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|Welcome to Stafftax|
When you employ domestic staff in the UK there are numerous issues that you must consider. As a domestic employer, you have the same legal responsibilities as commercial employers. But many domestic employers have little or no experience in this role and the prospect of having to deal with both complex and time-consuming legal obligations can be a source of great concern.
Established 20 years, Stafftax is the UK's original domestic payroll service and a valued and trusted name in thousands of UK households. We can help transform the hassle of being a domestic employer into peace of mind.
We act as your agent and we do everything for you, from setting up a PAYE scheme and calculating the correct tax and National Insurance payments, to making sure your employee's payslips are accurate. When you subscribe to Stafftax you also receive unlimited support and advice on all pay and employment related issues:
Your annual Stafftax subscription also gives you unlimited access to our Legal Advice help-line and our legal team work closely with you and focus on finding a solution to your particular situations. Once you have subscribed we recommend that you take advantage of our Members' Area where you can make changes to your details or those of your employee, send messages, make requests, and most importantly, download your payslips.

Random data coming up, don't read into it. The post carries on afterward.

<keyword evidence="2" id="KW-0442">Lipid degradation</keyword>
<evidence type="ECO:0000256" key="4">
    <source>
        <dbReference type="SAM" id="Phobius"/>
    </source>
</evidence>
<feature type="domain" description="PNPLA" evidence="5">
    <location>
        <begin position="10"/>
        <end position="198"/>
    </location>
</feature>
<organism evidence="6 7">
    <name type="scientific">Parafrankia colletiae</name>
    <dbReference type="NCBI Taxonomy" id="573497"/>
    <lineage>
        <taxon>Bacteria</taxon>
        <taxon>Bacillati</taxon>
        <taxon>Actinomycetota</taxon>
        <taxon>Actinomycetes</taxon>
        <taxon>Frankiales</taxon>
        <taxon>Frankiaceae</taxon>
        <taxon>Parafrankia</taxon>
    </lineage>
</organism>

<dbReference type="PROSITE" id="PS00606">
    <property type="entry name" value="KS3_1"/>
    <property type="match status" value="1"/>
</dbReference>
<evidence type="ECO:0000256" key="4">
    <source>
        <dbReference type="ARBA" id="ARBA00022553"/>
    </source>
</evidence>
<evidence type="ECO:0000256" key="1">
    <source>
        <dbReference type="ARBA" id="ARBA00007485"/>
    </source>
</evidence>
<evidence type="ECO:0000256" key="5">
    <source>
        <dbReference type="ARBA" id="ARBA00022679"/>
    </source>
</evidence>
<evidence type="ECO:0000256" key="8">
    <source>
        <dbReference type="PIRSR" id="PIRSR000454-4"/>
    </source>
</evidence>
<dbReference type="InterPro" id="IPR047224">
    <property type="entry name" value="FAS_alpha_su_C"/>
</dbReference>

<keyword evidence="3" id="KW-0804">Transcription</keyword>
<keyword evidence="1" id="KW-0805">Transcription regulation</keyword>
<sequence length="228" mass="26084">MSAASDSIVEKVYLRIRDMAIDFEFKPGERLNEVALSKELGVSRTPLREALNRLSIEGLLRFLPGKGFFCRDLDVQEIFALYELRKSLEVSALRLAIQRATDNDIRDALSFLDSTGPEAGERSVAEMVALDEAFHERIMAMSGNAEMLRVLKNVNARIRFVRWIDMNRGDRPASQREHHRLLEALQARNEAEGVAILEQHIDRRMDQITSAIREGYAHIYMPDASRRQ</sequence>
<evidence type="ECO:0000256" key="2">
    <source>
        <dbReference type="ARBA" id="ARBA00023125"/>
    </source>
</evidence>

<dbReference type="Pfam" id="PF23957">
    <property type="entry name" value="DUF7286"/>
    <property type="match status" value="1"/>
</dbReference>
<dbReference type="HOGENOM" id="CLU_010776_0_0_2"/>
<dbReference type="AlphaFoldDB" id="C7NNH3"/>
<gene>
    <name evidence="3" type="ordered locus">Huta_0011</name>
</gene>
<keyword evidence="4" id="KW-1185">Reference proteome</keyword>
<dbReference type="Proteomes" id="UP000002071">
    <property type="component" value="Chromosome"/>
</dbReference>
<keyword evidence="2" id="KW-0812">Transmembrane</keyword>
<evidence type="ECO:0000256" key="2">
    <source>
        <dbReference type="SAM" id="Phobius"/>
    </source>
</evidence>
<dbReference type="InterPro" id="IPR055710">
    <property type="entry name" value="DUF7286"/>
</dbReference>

|Payslips and employment contract|
You must give your employee a payslip every time you pay them, and you must also give them a contract of employment within two months of their starting date.
|Benefits in kind|
Benefits in kind are sometimes provided by the employer in addition to the employee's salary. They are often taxable benefits and must be reported annually as part of employee's gross earnings.
Who pays the tax?
Tax on benefits in kind is payable in arrears and is not reported until July following the end of the tax year. Sometimes it can take up to two years before payments are claimed by HMRC, and during the interim your employee can have moved from one job to another, leaving the new employer responsible for paying what can in some cases be a very large sum of money. If your employee is on a gross wage, however, then the tax is deduced from their gross income at their current rate of tax.
In addition to tax there may also be a Class 1A NI charge of 12.8% of the value of the benefit to be paid - the employer always pays this charge.
Examples of taxable benefits
NB: PLEASE NOTE THAT THIS LIST IS NOT EXHAUSTIVE.
Mobile phones are not considered a taxable benefit
Use of Car
Please note that the information and examples contained on this page are to be used as guidelines only. If you have specific questions please contact Stafftax.